Autumn Budget – keeping the £20 social security uplift is essential
The Joseph Rowntree Foundation (JRF) has recently produced analysis to show that the removal of the additional £20 per week uplift for those claiming Universal Credit and Tax Credits could have a devastating effect on low income families.
“The £20 per week uplift to Universal Credit and Working Tax Credit has been a lifeline for families during the coronavirus storm. But it is due to end in April 2021, whipping the lifeline away, cutting many adrift and seeing 700,000 more people pulled into poverty.”
Joseph Rowntree Foundation - Briefing: Autumn Budget - why we must keep the £20 social security lifeline 9 Sept 2020
The uplift was announced in March by the Chancellor Rishi Sunak as part of the COVID-19 Workers Support Package. It has the potential for low income, Universal Credit and Tax Credits claimants to be better off by £1040 over the 2020-2021 financial year. It is due to run until April 2021.
The analysis by the JRF identifies the following risks, should the uplift be withdrawn:
- 700,000 more people, including 300,000 more children, could move into poverty; and
- 500,000 more people could end up in deep poverty (more than 50% below the poverty line)
The Foundation argues that should the uplift be discontinued then families experiencing job loss because of the pandemic will face difficult cuts to their incomes, especially when seen as a percentage of their previous earnings. For many the uplift has been a lifeline and allowed them to maintain an element of financial stability during the lockdown.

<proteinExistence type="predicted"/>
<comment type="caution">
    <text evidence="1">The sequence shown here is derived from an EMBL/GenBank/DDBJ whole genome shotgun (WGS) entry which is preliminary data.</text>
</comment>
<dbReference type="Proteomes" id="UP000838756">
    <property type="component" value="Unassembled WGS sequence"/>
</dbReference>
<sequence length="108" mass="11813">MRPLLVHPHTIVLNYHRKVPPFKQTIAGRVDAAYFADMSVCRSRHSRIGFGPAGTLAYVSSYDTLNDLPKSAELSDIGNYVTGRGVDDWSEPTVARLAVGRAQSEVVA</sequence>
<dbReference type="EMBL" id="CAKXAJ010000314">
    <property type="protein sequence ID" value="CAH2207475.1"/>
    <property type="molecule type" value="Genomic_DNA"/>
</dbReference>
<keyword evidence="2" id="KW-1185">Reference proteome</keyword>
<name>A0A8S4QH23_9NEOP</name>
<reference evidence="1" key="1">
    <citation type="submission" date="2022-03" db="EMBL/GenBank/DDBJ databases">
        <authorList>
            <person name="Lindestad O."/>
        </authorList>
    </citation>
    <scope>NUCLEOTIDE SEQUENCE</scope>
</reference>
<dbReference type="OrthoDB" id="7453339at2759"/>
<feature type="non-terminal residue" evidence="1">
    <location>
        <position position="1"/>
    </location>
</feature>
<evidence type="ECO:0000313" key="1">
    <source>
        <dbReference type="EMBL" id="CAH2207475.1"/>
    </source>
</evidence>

Indeed, the Office for Budget Responsibility (OBR) has predicted that up to one in eight workers could be out of a job by the end of 2020 and subsequent unemployment will likely remain high over the following years.
The government has already shown compassion by introducing this uplift at a difficult time and so strengthening the social security system when required for those most in need.
The JRF agrees that investment is needed in good jobs, employment support, skills, and infrastructure while at the same time supporting those in sectors where potential redundancies and job losses loom large. They also identify that this is a fine balance in line with public health, local lockdowns, and other constraints (e.g. public transport restrictions) that need to be maintained.
“The priority now is to protect people from being pulled deep into poverty.”
Mechanisms are required to keep families afloat via social security support, minimise the impact and damage of unemployment and income loss and to bolster services to assist in the securing of new jobs, reduction in debt and support health problems.
The Foundation are asking for the £20 uplift to be made a permanent addition to the standard allowance of Universal Credit and basic element of Working Tax Credit at a cost of £9bn. They also ask for it to be extended to those on ESA, Income Support and JSA.
By doing that it will ensure that the effects of the pandemic are not compounded by rising child poverty and that their future education and economic prospects are not negatively impacted.
 Office for Budget Responsibility (July 2020) Fiscal Sustainability Report - July 2020 [Online] Available
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